Receiver ‘hopeful’ for Jay Peak sale in 2020, but warns of ‘significant loss’ for investors

Receiver ‘hopeful’ for Jay Peak sale in 2020, but warns of ‘significant loss’ for investors

EB-5 Visa, EB5 Visa, EB5 Investments

A view up the mountain from the Hotel Jay at Jay Peak Resort this past summer. 

The court-appointed receiver overseeing the sale of Jay Peak Resort as it emerges from an investor fraud scandal says he’s “hopeful” a buyer will be found by summer 2020.

However, the receiver added in a filing Thursday, those foreign EB-5 investors who put money into a series of upgrades at the resort over a nearly 10-year span and haven’t yet been paid back shouldn’t expect to recoup all the money they put in.

“The Receiver is not sure of what price the Jay Peak Resort will ultimately sell for,” Goldberg’s filing stated.

But, the receiver wrote, based on what he knows so far he is “fairly certain” that many of the EB-5 investors will “incur a significant loss of their principal investment.”

EB-5 investors each put up at least $500,000, plus as much as $50,000 in administrative fees, into the massive improvements at the resort, including new hotels, condos and a waterpark.

If their investments met job creation requirements, those investors became eligible for green cards and permanent U.S. residency.

“The Receiver wants to assure all investors,” Goldberg added, “that he and his professionals are doing their best to obtain the highest possible price for the resort by conducting a vigorous and fully transparent sales process.”

The proceeds of the sale of the resort, subject to the approval of the court, will be distributed on a “pro-rata basis” to the EB-5 investors in the resort who have not yet been paid back their $500,000, the filing stated.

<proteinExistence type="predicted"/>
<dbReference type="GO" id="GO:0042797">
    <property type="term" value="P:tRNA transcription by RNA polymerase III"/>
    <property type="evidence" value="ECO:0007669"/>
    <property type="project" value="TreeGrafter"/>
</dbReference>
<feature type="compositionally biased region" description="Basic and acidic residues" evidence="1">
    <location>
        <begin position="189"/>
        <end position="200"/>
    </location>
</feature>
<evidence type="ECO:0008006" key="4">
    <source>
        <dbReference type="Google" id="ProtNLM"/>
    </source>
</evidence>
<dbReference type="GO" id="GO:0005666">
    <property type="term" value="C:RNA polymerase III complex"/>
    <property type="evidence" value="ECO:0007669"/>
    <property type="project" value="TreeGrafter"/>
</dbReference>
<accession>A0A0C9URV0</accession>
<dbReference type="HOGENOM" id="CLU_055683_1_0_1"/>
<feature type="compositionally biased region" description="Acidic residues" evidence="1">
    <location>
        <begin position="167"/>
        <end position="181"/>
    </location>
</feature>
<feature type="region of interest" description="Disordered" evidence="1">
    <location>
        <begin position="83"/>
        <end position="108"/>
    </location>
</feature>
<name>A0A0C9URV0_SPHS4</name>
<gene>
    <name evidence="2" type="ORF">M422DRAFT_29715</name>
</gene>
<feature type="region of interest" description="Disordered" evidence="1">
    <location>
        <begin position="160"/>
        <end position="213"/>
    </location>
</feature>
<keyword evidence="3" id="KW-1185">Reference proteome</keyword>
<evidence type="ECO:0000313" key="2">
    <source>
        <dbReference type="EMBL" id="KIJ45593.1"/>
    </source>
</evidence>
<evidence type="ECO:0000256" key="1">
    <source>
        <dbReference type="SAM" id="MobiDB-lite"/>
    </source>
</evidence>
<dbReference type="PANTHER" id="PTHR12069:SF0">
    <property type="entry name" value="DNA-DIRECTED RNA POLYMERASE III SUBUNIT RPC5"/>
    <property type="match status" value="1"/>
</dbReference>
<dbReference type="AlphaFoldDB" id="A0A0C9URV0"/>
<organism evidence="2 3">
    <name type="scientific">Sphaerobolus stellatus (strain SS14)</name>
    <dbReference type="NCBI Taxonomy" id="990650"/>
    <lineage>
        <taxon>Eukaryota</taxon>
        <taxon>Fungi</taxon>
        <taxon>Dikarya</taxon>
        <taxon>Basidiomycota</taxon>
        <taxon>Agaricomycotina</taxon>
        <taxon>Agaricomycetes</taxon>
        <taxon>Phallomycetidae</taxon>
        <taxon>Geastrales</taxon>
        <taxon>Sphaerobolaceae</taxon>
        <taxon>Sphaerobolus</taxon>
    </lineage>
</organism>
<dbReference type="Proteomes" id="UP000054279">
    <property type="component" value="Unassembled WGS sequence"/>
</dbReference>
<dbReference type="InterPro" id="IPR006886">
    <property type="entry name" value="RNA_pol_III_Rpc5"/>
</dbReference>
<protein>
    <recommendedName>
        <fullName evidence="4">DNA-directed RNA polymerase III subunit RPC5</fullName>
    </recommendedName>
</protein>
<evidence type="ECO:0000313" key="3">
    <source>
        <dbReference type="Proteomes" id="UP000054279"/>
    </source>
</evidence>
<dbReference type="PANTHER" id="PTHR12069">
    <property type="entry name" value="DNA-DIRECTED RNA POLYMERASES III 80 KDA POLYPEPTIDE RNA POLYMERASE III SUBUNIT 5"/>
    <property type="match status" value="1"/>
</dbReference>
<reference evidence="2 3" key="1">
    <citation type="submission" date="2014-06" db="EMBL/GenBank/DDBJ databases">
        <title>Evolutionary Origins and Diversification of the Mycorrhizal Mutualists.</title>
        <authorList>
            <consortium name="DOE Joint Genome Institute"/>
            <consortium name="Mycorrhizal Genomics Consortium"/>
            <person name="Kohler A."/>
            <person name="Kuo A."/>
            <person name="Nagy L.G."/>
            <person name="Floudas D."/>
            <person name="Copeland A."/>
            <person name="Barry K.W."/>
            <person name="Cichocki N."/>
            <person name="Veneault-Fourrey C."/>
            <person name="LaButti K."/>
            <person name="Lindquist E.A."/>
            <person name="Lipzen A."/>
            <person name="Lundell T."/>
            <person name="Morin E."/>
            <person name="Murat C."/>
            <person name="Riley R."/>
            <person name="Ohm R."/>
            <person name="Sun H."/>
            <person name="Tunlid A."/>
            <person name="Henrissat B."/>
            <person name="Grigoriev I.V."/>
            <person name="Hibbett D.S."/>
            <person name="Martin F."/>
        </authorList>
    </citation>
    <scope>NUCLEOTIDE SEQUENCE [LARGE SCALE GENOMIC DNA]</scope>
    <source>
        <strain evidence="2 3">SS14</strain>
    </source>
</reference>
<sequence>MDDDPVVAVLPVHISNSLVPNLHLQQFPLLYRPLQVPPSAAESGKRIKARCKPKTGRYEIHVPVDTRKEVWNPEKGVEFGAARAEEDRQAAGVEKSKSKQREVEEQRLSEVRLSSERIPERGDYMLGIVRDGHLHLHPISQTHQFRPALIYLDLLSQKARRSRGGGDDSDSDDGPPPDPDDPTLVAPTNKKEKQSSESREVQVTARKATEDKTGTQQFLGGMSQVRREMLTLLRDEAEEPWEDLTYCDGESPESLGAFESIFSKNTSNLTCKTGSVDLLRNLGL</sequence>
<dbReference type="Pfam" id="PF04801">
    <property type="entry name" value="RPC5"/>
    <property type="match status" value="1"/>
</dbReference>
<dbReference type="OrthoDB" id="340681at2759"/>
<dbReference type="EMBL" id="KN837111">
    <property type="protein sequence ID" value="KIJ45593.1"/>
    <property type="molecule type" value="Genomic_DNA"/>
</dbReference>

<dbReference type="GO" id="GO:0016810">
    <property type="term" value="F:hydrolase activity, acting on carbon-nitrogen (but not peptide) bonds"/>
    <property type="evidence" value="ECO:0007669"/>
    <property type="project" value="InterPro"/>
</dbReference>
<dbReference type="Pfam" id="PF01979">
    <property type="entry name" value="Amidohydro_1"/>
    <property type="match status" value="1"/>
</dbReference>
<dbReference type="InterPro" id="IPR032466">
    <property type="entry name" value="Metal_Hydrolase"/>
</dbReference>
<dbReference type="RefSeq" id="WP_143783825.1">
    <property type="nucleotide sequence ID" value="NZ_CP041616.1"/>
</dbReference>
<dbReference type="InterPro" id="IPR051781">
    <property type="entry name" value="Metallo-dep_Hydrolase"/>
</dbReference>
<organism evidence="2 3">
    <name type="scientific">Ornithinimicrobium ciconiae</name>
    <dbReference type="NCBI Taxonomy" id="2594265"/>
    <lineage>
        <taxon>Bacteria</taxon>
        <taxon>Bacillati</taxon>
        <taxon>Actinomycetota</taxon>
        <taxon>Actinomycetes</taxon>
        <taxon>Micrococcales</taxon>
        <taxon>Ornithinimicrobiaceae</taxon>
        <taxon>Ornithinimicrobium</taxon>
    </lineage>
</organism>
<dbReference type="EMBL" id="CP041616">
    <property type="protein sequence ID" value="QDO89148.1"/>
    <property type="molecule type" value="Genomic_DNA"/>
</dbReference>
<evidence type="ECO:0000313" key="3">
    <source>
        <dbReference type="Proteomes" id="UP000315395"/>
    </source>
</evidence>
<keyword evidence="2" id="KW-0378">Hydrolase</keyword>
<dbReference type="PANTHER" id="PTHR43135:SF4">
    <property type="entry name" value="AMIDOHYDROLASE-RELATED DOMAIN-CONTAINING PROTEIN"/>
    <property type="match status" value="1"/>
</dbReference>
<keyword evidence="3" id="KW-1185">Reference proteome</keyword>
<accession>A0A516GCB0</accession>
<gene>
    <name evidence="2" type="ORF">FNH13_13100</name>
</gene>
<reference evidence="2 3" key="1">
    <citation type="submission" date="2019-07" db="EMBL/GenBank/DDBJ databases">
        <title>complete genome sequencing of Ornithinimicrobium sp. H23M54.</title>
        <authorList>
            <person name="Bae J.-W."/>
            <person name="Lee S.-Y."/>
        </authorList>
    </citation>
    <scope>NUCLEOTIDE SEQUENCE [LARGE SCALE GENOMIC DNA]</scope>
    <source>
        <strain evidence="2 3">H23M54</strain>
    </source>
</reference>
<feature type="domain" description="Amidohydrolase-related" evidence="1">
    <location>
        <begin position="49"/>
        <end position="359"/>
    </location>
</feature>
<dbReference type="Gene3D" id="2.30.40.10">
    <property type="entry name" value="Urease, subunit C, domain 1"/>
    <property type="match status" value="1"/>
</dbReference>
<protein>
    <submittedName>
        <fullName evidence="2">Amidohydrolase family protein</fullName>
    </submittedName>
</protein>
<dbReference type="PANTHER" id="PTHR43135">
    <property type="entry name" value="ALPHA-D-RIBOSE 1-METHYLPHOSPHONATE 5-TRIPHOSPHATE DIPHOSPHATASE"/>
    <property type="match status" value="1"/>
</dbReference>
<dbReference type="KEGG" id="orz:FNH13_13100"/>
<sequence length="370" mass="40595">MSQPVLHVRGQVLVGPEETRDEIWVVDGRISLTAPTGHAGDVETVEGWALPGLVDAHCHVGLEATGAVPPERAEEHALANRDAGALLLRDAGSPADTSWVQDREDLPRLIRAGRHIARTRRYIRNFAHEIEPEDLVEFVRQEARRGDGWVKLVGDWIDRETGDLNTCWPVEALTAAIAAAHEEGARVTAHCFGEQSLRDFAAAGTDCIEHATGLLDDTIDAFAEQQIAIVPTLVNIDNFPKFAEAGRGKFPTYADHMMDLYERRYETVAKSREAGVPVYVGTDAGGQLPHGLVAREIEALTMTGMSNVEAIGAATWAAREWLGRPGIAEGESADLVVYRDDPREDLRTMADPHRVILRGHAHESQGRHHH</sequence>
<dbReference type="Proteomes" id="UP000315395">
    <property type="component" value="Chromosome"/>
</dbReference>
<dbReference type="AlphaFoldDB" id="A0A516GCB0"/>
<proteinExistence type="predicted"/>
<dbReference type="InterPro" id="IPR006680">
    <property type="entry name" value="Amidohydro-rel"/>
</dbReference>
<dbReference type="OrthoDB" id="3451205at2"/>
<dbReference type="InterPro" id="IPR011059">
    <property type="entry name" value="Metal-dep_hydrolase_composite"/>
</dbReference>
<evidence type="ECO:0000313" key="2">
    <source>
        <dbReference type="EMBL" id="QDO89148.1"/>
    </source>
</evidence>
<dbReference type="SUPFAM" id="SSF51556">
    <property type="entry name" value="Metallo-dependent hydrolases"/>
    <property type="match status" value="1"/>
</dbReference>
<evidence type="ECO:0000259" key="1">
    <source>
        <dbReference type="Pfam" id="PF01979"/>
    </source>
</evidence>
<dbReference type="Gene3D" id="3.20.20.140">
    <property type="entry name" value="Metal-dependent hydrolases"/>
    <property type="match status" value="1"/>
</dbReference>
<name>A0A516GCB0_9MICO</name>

Goldberg could not be reached Thursday for comment. 

Resort officials, including Goldberg, have said little publicly about the sale process that has been underway for the past seven months. The report Thursday provides a glimpse into that process.

The resort would need to sell for well more than $150 million to make all the Jay Peak investors whole, a figure that seems out of reach.

The town of Jay assessed the resort on the grand list at $124 million. The U.S. Securities and Exchange Commission, during a court hearing, valued Jay Peak at $42 million, basing that figure on average profits.

Michael Goldberg

Michael Goldberg, the court-appointed receiver in the EB-5 fraud case, speaks at a Statehouse news conference in April 2017. 

Goldberg earlier this year hired the investment banking firm Houlihan Lokey Inc. to help out with the sale of Jay Peak.

In the court filing Thursday, Goldberg reported that Houlihan Lokey had marketed Jay Peak to more than 140 potential buyers in the United States, Europe and Asia.

Of that group, according to Goldberg, nine potential buyers have submitted “initial indications of interest” and three more have been provided “informal initial pricing guidance,” but did not submit bids.

“The Receiver is unsure when a transaction will close,” Goldberg wrote, “but is hopeful that a sale transaction can be consummated by summer, 2020.”

Goldberg did not identify any of the potential buyers in the filing.